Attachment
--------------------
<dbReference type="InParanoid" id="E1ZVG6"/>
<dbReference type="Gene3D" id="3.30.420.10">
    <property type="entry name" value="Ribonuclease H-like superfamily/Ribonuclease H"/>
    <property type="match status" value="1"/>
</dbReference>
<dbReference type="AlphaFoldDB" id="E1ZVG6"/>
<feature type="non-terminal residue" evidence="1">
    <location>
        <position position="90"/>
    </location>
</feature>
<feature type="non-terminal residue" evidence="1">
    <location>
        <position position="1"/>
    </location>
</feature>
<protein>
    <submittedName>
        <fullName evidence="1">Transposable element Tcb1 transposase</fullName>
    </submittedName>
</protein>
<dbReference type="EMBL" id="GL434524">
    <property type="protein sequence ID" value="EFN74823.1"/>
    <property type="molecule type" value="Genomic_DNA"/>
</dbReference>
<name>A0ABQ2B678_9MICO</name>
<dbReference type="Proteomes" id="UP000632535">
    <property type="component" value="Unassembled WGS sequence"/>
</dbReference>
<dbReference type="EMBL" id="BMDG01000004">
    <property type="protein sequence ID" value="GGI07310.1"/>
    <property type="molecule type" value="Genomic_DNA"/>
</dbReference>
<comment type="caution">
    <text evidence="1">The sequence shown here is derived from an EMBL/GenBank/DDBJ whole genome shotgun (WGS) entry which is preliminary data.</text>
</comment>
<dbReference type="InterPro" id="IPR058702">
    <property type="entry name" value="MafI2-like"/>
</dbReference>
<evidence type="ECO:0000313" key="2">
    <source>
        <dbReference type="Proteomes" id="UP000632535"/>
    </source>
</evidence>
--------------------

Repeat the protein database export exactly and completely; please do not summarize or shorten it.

<dbReference type="InParanoid" id="E1ZVG6"/>
<dbReference type="Gene3D" id="3.30.420.10">
    <property type="entry name" value="Ribonuclease H-like superfamily/Ribonuclease H"/>
    <property type="match status" value="1"/>
</dbReference>
<dbReference type="AlphaFoldDB" id="E1ZVG6"/>
<feature type="non-terminal residue" evidence="1">
    <location>
        <position position="90"/>
    </location>
</feature>
<feature type="non-terminal residue" evidence="1">
    <location>
        <position position="1"/>
    </location>
</feature>
<protein>
    <submittedName>
        <fullName evidence="1">Transposable element Tcb1 transposase</fullName>
    </submittedName>
</protein>
<dbReference type="EMBL" id="GL434524">
    <property type="protein sequence ID" value="EFN74823.1"/>
    <property type="molecule type" value="Genomic_DNA"/>
</dbReference>
<name>A0ABQ2B678_9MICO</name>
<dbReference type="Proteomes" id="UP000632535">
    <property type="component" value="Unassembled WGS sequence"/>
</dbReference>
<dbReference type="EMBL" id="BMDG01000004">
    <property type="protein sequence ID" value="GGI07310.1"/>
    <property type="molecule type" value="Genomic_DNA"/>
</dbReference>
<comment type="caution">
    <text evidence="1">The sequence shown here is derived from an EMBL/GenBank/DDBJ whole genome shotgun (WGS) entry which is preliminary data.</text>
</comment>
<dbReference type="InterPro" id="IPR058702">
    <property type="entry name" value="MafI2-like"/>
</dbReference>
<evidence type="ECO:0000313" key="2">
    <source>
        <dbReference type="Proteomes" id="UP000632535"/>
    </source>
</evidence>